Moonshine Live: the Night of the Encores

There were three booked acts, and four encores at the latest Moonshine Live night at The Troubadour Club in Earl’s Court, London, on 23rd March 2019.

Jade Like The Stone. Photo: Michael Butterworth

An especially strong line up was led off by Jade Like The Stone, who starred in The Voice 2018 and who is more seen in festival environments with her band, Du Bellows. The tight underground intimacy of the historic former coffee shop and Folk music cradle that is The Troubadour Club gave her and her guitarist for the night an entirely different complexion to the band sound. Jade’s set ended with the first encore of the night, after a highly enjoyable experience heavy on emotional and expressive singing and eloquent lyrics. Her one cover was an interesting choice in this venue that is already associated with The Rolling Stones drummer Charlie Watts, their song ‘Dead Flowers’. See

Saiichi Sugiyama. Photo:  Al Stuart

Moonshine Presents works with Saiichi Sugiyama, who was on next, and we’re are proud to present him at the Troubadour Club and elsewhere. That does make him hard to write about, whereas with Jade (above) and Hollie (below) there was the novelty, to us, of seeing what they do live for the first time in this context and there was clearly a lot to say. Even so, it was clear that Saiichi’s set received its usual warm welcome from the Troubadour audience. Saiichi’s set on the night was well judged, with light and shade. His slower songs frequently have the audience in emotional tears (a little unusual in a male performer, it could be said; Ray Charles, a hero of Saiichi’s, being an exception). On this night, it was too dark for us to see if they had their usual effect. Highlights included his ‘Wings For A Dove’ and ‘Night Indigo’ and his cover of Graham Nash’s ‘Myself At Last’, which suits his delivery utterly. It was good to see Saiichi again having the Troubadour audience singing along with him at the close, just before and during his own encore. See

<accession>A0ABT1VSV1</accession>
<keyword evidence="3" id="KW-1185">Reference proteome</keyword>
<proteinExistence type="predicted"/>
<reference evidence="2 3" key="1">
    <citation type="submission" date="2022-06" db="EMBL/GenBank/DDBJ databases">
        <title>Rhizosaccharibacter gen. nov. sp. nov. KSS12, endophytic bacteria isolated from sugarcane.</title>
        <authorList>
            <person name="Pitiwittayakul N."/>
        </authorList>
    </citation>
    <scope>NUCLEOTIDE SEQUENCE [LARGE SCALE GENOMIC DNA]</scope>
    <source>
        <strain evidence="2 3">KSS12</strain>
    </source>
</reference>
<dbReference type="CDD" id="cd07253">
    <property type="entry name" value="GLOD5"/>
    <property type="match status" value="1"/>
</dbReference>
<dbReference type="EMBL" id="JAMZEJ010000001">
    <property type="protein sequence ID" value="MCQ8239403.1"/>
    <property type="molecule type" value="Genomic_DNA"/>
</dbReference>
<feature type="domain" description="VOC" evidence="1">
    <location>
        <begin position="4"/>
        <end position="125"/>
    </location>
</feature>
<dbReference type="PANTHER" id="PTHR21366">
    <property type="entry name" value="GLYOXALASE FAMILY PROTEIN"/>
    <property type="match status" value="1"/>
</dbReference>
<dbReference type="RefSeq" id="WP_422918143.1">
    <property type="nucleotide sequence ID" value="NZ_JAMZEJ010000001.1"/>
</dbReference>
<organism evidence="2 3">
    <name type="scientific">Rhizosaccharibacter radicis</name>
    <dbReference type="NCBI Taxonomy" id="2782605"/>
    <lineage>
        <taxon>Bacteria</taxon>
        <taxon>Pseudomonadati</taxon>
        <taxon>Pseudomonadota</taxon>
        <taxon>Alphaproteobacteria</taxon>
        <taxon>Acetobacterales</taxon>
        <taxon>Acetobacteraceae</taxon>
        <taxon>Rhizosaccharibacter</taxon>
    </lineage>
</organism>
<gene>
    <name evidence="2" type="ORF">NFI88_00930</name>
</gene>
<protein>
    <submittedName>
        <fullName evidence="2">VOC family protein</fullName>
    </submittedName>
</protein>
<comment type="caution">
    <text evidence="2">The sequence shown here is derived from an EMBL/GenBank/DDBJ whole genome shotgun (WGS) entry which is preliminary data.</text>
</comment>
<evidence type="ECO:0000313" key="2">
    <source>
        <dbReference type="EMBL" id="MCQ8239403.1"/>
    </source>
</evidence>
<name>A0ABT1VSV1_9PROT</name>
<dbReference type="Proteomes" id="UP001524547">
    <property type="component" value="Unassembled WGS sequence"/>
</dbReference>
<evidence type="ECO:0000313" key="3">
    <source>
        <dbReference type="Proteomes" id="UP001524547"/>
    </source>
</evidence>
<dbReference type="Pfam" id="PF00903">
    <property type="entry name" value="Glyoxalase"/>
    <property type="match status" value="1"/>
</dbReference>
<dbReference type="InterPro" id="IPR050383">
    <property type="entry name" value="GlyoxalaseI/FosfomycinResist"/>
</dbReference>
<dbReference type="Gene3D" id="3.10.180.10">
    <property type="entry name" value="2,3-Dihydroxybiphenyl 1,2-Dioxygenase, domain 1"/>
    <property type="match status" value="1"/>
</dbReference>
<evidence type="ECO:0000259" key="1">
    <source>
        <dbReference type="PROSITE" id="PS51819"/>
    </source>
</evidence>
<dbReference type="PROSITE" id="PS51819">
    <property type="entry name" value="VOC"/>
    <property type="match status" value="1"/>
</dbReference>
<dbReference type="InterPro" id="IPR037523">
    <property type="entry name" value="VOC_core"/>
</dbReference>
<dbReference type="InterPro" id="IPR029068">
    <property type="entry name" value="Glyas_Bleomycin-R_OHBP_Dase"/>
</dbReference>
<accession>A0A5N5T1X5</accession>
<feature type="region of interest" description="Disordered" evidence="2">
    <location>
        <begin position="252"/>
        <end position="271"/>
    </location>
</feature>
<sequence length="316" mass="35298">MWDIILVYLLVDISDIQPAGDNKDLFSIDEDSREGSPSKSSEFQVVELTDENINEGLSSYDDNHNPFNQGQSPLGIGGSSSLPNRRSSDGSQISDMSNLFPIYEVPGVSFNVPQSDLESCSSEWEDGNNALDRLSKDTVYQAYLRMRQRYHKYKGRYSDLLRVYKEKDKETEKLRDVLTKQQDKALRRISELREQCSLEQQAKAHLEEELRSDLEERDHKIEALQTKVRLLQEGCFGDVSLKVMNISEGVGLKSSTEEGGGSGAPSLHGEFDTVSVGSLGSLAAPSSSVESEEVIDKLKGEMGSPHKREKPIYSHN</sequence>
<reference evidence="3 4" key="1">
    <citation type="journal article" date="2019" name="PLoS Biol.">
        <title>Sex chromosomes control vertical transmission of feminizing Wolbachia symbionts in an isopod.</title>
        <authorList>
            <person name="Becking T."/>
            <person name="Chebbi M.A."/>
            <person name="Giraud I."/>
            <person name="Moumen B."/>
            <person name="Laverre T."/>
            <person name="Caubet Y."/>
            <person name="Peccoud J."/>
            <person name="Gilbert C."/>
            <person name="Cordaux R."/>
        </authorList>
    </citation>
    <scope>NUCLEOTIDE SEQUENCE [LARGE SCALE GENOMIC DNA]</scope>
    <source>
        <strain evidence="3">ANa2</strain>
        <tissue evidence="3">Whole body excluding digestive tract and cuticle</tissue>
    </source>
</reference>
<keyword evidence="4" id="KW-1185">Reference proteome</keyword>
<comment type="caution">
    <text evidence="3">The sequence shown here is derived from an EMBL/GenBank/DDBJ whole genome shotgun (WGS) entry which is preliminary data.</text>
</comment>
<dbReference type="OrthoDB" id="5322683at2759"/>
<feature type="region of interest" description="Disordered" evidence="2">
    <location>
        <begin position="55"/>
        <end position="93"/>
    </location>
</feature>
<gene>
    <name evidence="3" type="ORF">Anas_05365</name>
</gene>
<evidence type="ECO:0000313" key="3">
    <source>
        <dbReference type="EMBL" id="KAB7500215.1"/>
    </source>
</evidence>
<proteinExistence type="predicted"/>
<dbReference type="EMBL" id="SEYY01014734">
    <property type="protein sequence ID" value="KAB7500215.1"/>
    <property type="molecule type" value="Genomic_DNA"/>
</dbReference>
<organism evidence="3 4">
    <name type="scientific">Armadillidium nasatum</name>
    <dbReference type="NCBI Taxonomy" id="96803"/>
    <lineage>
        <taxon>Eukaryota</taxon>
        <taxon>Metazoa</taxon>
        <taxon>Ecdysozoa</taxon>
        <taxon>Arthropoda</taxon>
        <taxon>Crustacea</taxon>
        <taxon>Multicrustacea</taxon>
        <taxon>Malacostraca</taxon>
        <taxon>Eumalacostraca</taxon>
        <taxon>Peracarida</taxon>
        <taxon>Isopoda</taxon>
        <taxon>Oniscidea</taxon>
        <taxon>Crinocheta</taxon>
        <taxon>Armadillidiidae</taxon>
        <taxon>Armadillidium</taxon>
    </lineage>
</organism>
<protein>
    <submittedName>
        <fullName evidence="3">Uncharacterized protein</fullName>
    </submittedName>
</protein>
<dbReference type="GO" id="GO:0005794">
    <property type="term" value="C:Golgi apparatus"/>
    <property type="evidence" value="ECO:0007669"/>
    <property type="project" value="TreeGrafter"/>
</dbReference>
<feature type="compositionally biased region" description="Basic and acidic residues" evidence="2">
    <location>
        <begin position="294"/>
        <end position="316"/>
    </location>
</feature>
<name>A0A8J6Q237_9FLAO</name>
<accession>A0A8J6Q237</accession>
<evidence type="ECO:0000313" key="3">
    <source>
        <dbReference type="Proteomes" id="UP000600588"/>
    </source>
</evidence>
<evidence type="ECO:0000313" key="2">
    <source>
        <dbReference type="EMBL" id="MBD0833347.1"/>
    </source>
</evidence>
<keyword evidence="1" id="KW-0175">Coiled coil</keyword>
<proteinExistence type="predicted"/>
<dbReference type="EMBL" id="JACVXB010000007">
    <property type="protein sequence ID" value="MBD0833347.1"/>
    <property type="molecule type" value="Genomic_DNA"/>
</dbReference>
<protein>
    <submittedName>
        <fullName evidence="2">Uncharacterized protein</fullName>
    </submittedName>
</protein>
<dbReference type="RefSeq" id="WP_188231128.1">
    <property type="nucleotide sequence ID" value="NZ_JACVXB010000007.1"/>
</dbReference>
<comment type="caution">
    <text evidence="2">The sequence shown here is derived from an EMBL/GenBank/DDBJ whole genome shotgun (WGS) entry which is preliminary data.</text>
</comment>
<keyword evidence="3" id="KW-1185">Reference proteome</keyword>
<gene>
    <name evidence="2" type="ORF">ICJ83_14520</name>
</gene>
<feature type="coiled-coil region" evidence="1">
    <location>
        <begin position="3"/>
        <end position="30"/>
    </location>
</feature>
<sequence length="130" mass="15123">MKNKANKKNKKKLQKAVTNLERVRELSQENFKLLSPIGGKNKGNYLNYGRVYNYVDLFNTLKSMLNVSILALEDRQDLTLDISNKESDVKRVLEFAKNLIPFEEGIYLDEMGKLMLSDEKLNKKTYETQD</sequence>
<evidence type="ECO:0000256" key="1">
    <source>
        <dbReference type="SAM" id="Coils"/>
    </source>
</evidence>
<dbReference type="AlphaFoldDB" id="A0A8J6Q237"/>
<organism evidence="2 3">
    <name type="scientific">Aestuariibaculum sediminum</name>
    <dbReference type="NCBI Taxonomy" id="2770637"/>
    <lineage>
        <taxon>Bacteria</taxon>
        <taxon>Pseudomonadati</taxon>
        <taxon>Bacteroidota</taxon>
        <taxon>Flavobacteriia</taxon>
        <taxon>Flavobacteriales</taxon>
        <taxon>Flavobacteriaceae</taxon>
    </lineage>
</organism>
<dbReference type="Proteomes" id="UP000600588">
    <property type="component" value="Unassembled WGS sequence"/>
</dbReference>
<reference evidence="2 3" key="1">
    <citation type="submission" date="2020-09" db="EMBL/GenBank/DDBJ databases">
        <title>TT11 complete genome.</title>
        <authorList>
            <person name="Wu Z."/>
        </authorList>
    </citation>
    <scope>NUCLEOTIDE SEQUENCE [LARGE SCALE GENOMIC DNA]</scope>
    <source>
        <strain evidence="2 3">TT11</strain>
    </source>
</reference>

Yulia. Photo: Michael Butterworth

There was time to feature a brief and impromptu song by visiting Ukranian singer, Yulia, whose Katie Melua like tones went down very well with the crowd and led to an ovation, demands for an encore, and a second, again striking, song.

Hollie Rogers. Photo: Michael Butterworth

Hollie Rogers, whose appearance on DJ Whispering Bob Harris’s Under The Apple Tree only came out a day before the gig (see, completed the evening. A lively, varied, and beautifully sung run through most of her repertoire, which has a good deal more spice and edge to it than the Americana-related artists we’ve come across before, was combined with a quality to match any of them. With the night running late, Hollie swiftly went to put her guitar away at the end of her set, but she too was caught by an encore demand. Hollie’s website – – and reviews emphasise the power of her voice. Yes, it is powerful, but there is a lot more to Hollie, and seeing her solo – a format which she doesn’t do very often – emphasised that, and allowed her to run through a new song that was just 23 hours old, ‘The Man You Had To Be’. Another recent, and very fine, song that Hollie rolled out towards the end currently plays when you visit her website, the lovely ‘Criminal Heart’.

Encores apart, this was a memorable night, summed up by a lady as she left. ‘Thank you for putting this on, they’re all great’, she said.

The next great night is on 26th April, again at the Troubadour Club, with Connor Selby, Saiichi Sugiyama, and O & O Duo, an outstanding Country-Americana act.

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